Four of the eight ‘provinces’ or wilayat of the group’s self-declared caliphate are located in Africa Algeria, Libya, Egypt and Nigeria. While there are questions about the group’s ability to direct affiliates in a unified and coordinated campaign, those who have declared loyalty to ISIS have adopted its signature brutality. Efforts to counter violent extremism... Continue Reading
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As part of its mission to expand understanding and build enduring partnerships, the Africa Center maintains relationships and builds networks with thousands of alumni and 33 community chapters. Alumni stay in contact with the Center through bilateral programs, research publications, communities of interest, and ongoing exchanges.
The growing competition between the Islamic State (IS) and al-Qaeda for influence on Africa’s terrorist groups was the theme of a recent panel presentation by Drs. Benjamin Nickels and Joseph Siegle from the Africa Center for Strategic Studies. “The advent of the so-called Islamic State has catalyzed something of a re-alignment in African terrorist groups”... Continue Reading
Part 1: Identity Part 2: Faultlines Part 3: Extremism Part 4: Boko Haram Part 5: Strategies for combating extremism Part 6: Military professionalism Part 7: Maritime security Part 8: Governance Chadian troops and South African mercenaries were at the forefront of the push in early 2015 to expel Boko Haram from towns the group had... Continue Reading
Part 1: Identity Part 2: Faultlines Part 3: Extremism Part 4: Boko Haram Part 5: Strategies for combating extremism Part 6: Military professionalism Part 7: Maritime security Part 8: Governance Boko Haram emerged in 2002 in Maiduguri, the capital of Borno State in Nigeria’s Northeast Region. Initially organized as a sect under the leadership of... Continue Reading
Surging demand for ivory and rhino horn, mainly in Asia, has put wild African elephants and rhinoceroses on the path to extinction. More than an environmental tragedy, however, wildlife poaching and trafficking has exacerbated other security threats and led to the co-option of certain African security units. African states need to develop a broad range of law enforcement capabilities to tackle what is effectively a transnational organized crime challenge. Asian and other international partners, meanwhile, must take action to reduce runaway demand for wildlife products.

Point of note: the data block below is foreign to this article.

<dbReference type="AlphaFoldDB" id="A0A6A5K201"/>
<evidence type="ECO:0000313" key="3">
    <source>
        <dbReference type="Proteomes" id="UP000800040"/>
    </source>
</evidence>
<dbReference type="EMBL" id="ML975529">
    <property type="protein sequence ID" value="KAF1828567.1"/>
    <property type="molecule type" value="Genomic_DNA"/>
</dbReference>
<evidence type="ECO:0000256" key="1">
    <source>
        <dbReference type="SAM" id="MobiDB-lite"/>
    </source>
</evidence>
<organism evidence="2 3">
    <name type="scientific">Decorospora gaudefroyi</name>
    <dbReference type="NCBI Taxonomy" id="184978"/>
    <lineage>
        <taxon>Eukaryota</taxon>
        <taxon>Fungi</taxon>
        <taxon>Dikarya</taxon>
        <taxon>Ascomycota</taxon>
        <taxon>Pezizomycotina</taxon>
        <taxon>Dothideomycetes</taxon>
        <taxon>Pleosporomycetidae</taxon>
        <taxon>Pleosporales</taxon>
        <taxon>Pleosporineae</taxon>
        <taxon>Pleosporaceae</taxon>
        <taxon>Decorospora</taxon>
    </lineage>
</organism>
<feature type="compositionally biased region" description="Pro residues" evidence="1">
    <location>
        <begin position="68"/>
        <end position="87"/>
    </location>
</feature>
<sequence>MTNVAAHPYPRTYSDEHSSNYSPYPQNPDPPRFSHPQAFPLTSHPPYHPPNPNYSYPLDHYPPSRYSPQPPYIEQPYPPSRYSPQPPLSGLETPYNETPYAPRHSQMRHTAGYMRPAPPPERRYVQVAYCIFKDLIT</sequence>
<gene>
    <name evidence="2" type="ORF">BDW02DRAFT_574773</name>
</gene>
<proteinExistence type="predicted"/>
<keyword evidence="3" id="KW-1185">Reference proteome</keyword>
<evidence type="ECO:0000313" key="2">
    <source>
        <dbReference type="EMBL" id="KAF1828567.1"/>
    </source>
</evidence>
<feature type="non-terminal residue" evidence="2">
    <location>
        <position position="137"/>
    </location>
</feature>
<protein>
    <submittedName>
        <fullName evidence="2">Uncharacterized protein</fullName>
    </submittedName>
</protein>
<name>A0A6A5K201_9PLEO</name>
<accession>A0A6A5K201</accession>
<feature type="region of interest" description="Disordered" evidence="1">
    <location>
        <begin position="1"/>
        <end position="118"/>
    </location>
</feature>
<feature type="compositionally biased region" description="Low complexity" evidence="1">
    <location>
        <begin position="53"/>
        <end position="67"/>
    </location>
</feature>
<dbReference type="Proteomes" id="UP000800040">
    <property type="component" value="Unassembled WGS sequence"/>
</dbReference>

Mitigating radicalism, in northern Nigeria as elsewhere, requires a sustained approach targeting every stage of the radicalization spectrum.
The achievements and shortcomings of peacekeeping operations offer vital lessons for optimizing this increasingly central but still evolving tool.
Support for Boko Haram among some of northern Nigeria’s marginalized Muslim communities suggests that security actions alone will be insufficient to quell the instability.
Institutionalization of democratic norms in Africa’s militaries often lags behind advances made in civilian institutions and civil society.
Increasing narcotrafficking and a more active Al Qaeda in the Islamic Maghreb are elevating concerns over instability in the Sahel. However, the region’s threats are more complex than what is observable on the surface. Rather, security concerns are typically characterized by multiple, competing, and fluctuating interests at the local, national, and regional levels. Effectively responding to these threats requires in-depth understanding of the multiple contextual layers in which illicit actors operate.